I’m just happy to have brought him that day at Stead. I’ve written about Air Racing ad nauseam, or did a few years ago. But Jeremy’s story stayed within me. They’ll be back tearing up the skies over Stead this week. And for reasons unknown, I thought I’d put one last air race tale out.

I’d give anything to get that kid in the Jeep once more….

© Breckenridge 2019

Excerpt of Airman’s Prayer credit to John Gillespie Magee, Jr. “High Flight” 1940

Air Race Home Pylon Crew

Home Pylon Crew, 1984: from left, my younger son Brent; Dale Tucker, now the home pylon flagman with Mickey on his t-shirt; next a fugitive from Reno 911 in his shorts; Dale’s parents Polly and Ed Tucker, (chief timers); chief judge Fred Hallett, the father of Reno Air Race timing and statistics. The latter three have passed away, Dale’s now the head flagman

 

 

Up Ship!

BalloonRace“Up Ship” – the launch command of the ground crew of a lighter-than-air balloon, time-honored from the days of Jules Verne as the aeronauts drop a pennant with a braided rope to sample the wind.  The modern Goodyear blimps continue that tradition, dropping a line with the American flag from their tails.  We’ll hear it a lot at this coming weekend as the colorful envelopes fill and open, then rise over Rancho San Rafael.

            The early balloon races in Reno started with less-auspicious beginnings as an event to fill the early hours of the Reno Air Races, offering spectators a little diversion while the racers were prepping for the main event.  They drew a lot of attention – the propane burners slowly filling the gasbags, that gradually blossomed open and disappeared with their wicker baskets and champagne-swilling aeronauts into the distance in a sort of hare-and-hound race, mostly for fun.  The envelopes were less colorful yet more traditional in shape – the logo gasbag shapes, starting with Mr. Peanut and a champagne bottle setting the pace for those.  On that first windless morning they didn’t go far, and posed a hazard to the later air racers by blocking course safety escape routes and cluttering up the course with ground support trucks.  I’ve tried to pinpoint the year from old air race programs with little luck, but I’d guess this all started about 1973, reader help appreciated.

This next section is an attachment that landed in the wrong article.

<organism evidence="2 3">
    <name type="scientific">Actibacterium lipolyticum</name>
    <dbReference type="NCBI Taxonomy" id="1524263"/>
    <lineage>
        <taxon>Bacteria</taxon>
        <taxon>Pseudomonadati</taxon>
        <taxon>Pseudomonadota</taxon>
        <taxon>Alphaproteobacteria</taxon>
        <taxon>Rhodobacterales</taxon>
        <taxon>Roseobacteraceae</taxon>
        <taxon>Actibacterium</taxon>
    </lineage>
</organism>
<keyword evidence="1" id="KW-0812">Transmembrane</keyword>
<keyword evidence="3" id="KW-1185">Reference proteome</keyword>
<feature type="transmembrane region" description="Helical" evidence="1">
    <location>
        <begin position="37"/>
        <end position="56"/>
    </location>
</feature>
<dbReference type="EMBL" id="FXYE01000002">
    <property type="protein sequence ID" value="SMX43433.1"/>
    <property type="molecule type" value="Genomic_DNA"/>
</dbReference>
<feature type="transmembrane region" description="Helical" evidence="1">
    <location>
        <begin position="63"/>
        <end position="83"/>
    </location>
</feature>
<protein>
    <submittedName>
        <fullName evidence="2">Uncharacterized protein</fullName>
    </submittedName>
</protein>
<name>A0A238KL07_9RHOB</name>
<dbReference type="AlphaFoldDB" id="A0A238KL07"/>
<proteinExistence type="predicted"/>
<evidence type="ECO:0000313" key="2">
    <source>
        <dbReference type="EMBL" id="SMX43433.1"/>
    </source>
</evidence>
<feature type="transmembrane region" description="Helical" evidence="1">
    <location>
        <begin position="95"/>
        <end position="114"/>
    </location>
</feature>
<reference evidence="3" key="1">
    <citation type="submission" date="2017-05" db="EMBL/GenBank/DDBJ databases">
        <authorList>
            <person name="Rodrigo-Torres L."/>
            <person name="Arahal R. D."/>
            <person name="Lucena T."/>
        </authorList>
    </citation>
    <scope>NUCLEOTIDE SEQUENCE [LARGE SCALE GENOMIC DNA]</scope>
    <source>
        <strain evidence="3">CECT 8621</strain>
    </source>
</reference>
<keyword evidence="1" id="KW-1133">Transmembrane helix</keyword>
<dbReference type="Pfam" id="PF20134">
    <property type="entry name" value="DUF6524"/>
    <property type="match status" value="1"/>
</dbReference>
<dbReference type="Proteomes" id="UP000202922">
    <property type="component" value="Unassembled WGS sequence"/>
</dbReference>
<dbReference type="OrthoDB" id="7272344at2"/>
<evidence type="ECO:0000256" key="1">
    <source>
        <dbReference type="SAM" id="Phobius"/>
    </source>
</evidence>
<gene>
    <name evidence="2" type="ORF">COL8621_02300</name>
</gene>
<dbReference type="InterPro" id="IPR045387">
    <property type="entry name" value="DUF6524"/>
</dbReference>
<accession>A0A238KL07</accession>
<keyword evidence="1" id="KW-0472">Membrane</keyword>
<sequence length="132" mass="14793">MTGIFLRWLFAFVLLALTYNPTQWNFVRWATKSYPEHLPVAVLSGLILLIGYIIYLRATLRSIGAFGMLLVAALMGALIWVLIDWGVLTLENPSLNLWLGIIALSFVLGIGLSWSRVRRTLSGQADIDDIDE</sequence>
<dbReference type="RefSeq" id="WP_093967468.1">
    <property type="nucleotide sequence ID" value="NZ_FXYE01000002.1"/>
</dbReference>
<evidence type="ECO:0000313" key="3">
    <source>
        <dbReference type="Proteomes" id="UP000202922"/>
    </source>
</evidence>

The next year they were back, in greater numbers and a little more organization, with a few VIP passengers and some sponsored balloons.  And problems similar to the year before with the congestion.  But the event was catching on and few enjoyed them more than the volunteer workers at the air races – the balloons a pleasant diversion from the noisy race planes.  And their pilots.

            I’m shaky on the year now, but believe it was the third year at Stead that the air race trustees, and I detect the fine hand of Roy Powers in this stunt – “We’ll have a Reno Air Race Zip Code, with a commemorative postmark on one-ounce-max letters, put a shoebox full in each balloon, and put these races on the map!”  The U.S. Postal Service went along with that, and official airmail lifted off with each aeronaut.

            Unlike the past years, the wind was freaky at launch time, coming from the east, west, north, and south and maybe straight down.  Hot air balloons with U.S. Mail aboard drifted from hell to breakfast and the post office minions went postal, their mail, their charge, their duty through rain, sleet, dark of night and Washoe Zephyrs, spread from O’Brien Middle School’s parking lot to the Black Rock Desert.  Red, white and blue right-hand-drive mail trucks drove all over the racecourse.  Well, not really, but from the squawk on our walkie-talkies that wouldn’t have surprised us.

            The event matured, from its early beginnings as a schedule-filler for the air races to a stand-alone weekend, and what a hand the early organizers are due for turning it into one of our valley’s major annual shows.  And, for proving that the near-silent rustle of a balloon cleaving the air with the occasional whoosh of the burner, can hold its own with the popularity of Hot August Night’s big-block Chevys, the air race’s V-12 Packard Merlins and Street Vibrations’ Twin-V Harleys.  Up ship, aeronauts; we’re glad to see you back again.

            And, for the trivia that one can only find in this paper on Saturday mornings, the U.S.-based Goodyear blimps have been traditionally named for racing yachts that have successfully defended the America’s Cup, so decreed the late Frank Seiberling, Goodyear’s 19th century founder, a yachtsman himself, now retired.  (Get it?)  And, we all know that just as Bill Harrah went to the four corners of the Nevada to get low auto license plate numbers for his fleet, the Goodyear big wheels garnered the lowest tail numbers in American aviation, from N1A through November Eleven Alpha.

           

© Karl Breckenridge  2006